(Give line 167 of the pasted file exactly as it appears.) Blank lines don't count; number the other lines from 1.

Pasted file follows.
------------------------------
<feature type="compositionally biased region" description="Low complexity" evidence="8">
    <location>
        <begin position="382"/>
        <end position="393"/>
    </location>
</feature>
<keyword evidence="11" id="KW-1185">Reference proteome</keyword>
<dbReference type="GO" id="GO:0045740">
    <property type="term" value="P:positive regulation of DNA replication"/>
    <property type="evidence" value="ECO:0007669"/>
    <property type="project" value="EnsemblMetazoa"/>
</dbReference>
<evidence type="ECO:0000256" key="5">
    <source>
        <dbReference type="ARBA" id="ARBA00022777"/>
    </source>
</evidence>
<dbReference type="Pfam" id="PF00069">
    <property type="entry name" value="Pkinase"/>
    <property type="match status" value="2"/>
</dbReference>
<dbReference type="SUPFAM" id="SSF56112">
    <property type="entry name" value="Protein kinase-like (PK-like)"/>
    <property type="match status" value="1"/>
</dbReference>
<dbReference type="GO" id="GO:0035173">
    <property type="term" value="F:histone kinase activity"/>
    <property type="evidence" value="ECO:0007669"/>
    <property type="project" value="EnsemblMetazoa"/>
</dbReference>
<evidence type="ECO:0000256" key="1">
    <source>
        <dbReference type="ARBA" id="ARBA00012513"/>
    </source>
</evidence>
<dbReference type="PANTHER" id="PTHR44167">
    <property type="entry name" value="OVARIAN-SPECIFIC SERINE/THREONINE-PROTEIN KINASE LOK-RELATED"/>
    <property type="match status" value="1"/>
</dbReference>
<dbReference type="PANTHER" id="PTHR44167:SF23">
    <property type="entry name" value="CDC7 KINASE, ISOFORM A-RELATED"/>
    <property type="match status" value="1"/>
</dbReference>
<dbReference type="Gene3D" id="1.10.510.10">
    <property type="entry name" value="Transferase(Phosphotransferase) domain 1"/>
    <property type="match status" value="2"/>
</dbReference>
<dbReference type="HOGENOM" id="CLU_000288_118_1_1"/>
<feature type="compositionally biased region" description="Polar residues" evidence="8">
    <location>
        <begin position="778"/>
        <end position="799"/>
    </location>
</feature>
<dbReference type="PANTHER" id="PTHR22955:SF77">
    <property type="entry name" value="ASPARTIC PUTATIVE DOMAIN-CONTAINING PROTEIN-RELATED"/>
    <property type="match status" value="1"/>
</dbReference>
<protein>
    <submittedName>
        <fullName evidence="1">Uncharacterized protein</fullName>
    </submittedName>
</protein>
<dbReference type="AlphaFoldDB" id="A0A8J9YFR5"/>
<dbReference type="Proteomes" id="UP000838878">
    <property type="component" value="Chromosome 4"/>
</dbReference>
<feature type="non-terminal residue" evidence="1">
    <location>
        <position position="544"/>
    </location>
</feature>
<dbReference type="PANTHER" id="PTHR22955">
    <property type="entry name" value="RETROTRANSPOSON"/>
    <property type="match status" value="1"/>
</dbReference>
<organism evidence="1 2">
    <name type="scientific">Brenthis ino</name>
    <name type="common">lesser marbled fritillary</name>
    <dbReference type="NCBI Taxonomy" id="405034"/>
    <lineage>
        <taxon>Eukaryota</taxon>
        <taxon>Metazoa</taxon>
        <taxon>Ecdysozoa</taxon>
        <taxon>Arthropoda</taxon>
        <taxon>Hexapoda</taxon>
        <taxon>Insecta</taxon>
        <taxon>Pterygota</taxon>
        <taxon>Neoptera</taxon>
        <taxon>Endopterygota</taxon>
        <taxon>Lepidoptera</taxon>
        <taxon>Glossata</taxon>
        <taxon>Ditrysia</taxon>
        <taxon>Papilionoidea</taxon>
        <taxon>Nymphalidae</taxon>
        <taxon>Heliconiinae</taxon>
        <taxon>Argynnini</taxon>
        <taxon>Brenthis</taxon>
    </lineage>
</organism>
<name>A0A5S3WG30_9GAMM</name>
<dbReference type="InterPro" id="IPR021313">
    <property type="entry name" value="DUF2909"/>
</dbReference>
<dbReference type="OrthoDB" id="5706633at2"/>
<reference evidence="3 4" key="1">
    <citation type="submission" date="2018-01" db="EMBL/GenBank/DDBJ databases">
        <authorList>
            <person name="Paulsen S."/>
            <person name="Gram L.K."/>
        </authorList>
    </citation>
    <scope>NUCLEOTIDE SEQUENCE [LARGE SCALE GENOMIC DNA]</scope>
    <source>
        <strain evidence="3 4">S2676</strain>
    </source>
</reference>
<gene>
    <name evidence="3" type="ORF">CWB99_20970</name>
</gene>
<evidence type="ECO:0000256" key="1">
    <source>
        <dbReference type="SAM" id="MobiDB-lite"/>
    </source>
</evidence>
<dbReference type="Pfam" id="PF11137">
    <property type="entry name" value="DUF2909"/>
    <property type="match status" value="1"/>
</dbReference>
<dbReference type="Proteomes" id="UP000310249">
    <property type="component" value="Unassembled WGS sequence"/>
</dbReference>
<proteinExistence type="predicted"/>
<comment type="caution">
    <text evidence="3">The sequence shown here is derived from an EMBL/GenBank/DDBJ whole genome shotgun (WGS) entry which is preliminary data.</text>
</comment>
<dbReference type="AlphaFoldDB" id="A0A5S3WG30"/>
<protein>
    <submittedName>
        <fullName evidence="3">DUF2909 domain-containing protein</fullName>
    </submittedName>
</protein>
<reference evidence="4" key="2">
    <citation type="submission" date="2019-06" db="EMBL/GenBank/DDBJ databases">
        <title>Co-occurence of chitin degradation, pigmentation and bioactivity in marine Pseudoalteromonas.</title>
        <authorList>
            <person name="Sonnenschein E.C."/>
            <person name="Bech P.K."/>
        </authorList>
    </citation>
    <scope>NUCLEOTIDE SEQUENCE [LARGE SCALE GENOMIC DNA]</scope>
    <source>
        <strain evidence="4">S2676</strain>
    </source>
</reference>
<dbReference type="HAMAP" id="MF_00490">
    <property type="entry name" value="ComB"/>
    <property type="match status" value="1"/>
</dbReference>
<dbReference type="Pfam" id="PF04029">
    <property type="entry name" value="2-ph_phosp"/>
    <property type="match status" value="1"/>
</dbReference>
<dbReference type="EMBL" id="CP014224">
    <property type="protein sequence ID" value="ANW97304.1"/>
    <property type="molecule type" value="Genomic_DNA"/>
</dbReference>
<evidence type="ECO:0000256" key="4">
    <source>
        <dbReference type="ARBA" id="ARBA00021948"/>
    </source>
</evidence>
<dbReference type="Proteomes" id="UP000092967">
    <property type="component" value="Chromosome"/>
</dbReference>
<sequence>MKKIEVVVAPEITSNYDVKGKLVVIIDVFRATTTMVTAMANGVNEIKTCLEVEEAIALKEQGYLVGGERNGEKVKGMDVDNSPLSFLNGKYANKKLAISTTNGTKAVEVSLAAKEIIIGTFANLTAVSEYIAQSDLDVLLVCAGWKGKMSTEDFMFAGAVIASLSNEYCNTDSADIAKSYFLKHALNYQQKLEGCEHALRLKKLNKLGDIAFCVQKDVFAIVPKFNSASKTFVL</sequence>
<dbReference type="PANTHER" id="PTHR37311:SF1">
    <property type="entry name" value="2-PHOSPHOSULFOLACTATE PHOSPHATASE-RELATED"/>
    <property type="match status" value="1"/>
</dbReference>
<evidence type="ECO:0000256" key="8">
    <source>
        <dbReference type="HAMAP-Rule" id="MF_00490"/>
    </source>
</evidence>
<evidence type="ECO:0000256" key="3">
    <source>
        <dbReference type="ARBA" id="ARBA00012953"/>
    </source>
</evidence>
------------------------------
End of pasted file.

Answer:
</dbReference>